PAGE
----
In this study, the ROOTMAP model of dynamic crop root growth was used to investigate the impact that a range of parameters (describing root architecture, water and nutrient uptake, soil, weather and agronomy) have on the water, nitrogen and phosphorus uptake by grain crops.

Methods

The ROOTMAP model of three-dimensional root growth (Diggle, 1988; Dunbabin et al., 2002) was used to investigate the contribution that a number of rooting traits make to water and nutrient uptake by grain-crops, grown with or without competition from weeds. The model considers soil water and nutrient dynamics, and root growth responses to these dynamics. ROOTMAP uses the balance between plant demand for resources and the capability of individual roots to supply soil resources, to drive allocation of assimilates and the resultant growth of each root tip, root branching and nutrient uptake.

For this study, a sensitivity analysis approach was used to assess the relative effect of a range of root traits on water, nitrate and phosphate uptake by grain crops. Due to the large number of parameters in many modern crop and root models, sensitivity analyses are not routinely applied to them. The Morris sensitivity approach (Saltelli et al. 2000; Morris 1991) was used and adapted to this study. It is a screening method that is computationally efficient and provides information on individual parameters and their interactions with other parameters. Most screening methods are a ‘one at a time’ approach, where one factor is changed at a time in turn, only allowing evaluation of the main effects. The value of the Morris (1991) approach is that it provides information on both the main effects and the interactions, without the computational cost of a full factorial analysis. Detailed factorial analyses can be applied to the subset of parameters identified by the screening method. The flexibility of this approach means that it could be used for the testing and evaluation of other parameter-intensive crop/plant models.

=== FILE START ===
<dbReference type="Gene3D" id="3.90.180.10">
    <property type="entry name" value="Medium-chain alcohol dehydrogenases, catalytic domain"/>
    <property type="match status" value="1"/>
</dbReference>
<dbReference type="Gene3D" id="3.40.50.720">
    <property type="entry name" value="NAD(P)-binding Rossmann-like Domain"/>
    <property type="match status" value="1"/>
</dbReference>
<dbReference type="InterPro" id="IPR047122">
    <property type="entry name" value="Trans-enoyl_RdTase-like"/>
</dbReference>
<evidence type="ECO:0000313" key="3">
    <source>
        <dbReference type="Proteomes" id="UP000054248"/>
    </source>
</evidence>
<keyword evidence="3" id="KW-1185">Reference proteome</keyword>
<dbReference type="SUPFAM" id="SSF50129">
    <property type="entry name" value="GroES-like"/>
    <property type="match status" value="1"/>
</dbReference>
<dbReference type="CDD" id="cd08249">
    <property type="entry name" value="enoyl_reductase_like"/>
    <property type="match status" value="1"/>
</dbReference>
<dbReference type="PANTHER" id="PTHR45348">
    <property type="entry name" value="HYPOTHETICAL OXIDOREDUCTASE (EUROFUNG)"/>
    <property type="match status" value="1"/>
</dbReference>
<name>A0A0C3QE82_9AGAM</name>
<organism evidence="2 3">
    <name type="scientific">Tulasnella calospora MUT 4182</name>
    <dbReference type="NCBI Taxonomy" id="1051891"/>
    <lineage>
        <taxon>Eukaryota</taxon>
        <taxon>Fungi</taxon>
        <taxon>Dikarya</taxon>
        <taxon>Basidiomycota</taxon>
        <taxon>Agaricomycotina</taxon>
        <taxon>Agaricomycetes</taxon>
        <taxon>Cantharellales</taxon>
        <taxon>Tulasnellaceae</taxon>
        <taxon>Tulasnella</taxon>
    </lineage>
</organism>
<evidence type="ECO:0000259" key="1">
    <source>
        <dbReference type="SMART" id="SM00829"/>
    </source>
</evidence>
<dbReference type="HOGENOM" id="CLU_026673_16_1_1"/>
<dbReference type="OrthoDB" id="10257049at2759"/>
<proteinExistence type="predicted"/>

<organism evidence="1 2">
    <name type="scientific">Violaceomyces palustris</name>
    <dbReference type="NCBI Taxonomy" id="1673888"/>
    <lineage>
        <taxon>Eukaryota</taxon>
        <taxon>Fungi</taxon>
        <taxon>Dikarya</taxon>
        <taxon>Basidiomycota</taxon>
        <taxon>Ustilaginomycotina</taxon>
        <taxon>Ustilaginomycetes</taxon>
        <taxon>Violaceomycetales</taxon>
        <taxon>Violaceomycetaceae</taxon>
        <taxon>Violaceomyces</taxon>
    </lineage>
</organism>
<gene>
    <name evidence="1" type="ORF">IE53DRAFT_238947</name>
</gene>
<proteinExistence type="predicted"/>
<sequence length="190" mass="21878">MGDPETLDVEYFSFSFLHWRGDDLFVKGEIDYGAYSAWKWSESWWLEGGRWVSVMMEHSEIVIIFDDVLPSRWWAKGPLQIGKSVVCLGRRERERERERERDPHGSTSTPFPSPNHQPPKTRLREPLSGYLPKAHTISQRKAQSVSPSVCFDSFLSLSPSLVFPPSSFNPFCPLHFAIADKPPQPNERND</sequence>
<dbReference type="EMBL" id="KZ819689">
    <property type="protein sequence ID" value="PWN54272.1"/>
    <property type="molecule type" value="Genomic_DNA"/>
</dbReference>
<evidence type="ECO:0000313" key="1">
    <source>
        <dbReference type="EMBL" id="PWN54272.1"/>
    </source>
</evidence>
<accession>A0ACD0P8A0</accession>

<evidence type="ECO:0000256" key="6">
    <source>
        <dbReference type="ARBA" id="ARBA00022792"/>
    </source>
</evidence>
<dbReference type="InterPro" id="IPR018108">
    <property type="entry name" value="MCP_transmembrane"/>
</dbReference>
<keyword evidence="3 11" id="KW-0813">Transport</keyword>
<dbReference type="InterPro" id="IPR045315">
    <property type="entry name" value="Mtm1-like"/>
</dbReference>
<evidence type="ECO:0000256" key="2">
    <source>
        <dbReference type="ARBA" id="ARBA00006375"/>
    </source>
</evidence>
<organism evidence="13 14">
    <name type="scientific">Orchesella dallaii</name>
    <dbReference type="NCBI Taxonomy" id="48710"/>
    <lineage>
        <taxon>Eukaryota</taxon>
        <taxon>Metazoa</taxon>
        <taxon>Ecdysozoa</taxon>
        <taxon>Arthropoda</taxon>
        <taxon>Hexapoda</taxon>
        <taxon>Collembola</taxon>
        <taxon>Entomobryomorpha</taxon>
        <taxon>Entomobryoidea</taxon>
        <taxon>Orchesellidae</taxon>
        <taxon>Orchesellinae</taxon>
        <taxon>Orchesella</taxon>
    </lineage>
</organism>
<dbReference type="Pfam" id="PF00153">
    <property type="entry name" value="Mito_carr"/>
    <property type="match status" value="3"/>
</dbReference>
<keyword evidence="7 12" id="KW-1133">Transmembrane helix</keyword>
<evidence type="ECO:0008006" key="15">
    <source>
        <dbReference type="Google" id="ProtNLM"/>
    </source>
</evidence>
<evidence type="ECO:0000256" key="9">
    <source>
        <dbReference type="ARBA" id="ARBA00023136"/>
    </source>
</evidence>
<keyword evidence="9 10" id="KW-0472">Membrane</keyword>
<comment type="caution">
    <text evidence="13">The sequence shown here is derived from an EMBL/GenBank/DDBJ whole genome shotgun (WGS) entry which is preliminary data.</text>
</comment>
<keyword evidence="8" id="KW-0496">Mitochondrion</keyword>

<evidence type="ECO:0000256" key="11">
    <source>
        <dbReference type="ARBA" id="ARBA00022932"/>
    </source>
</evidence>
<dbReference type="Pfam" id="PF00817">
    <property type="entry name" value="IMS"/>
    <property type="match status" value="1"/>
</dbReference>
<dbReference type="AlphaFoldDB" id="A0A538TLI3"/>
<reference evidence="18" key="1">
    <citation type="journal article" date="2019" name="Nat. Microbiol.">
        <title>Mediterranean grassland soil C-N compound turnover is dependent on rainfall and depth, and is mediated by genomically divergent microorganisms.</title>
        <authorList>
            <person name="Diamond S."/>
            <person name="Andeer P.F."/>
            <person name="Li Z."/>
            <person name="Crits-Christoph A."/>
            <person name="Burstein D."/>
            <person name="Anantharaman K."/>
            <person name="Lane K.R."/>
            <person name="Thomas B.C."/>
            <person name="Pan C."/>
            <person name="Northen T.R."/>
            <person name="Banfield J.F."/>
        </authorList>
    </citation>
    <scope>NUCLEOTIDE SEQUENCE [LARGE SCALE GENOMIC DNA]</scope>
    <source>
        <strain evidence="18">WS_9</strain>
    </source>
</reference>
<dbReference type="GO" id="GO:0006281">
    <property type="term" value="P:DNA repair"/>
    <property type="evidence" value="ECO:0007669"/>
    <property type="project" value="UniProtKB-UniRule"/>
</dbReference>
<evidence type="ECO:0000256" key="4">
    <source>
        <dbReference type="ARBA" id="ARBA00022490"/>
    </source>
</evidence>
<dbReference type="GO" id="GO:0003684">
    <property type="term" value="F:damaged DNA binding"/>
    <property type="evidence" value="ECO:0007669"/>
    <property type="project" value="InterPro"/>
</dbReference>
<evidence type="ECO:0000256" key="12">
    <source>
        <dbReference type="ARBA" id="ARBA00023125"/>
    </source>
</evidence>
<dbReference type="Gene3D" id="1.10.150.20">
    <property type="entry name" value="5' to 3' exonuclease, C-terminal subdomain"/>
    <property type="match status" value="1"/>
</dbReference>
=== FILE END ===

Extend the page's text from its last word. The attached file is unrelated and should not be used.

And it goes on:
An extensive review of the literature for grain crops was undertaken to determine the realistic range for each parameter investigated. Thirty parameters were included in the analysis, covering root architecture, water and nutrient uptake, soil, agronomic and environmental parameters, involving over 2400 runs of the model. Parameters were ranked according to their sensitivity indices. A parameter was considered to have an important effect on water, nitrate and phosphate uptake if it had a sensitivity index (main effect) greater than 25% of the top-ranked index. The parameter ranking for interaction effects (not shown) was similar to that for the main effects. This is a characteristic of many biological models/relationships (Saltelli et al. 2000), which are typically highly non-linear, with important individual parameters interacting with other parameters. For a description of the highest-ranked parameters see Appendix 1.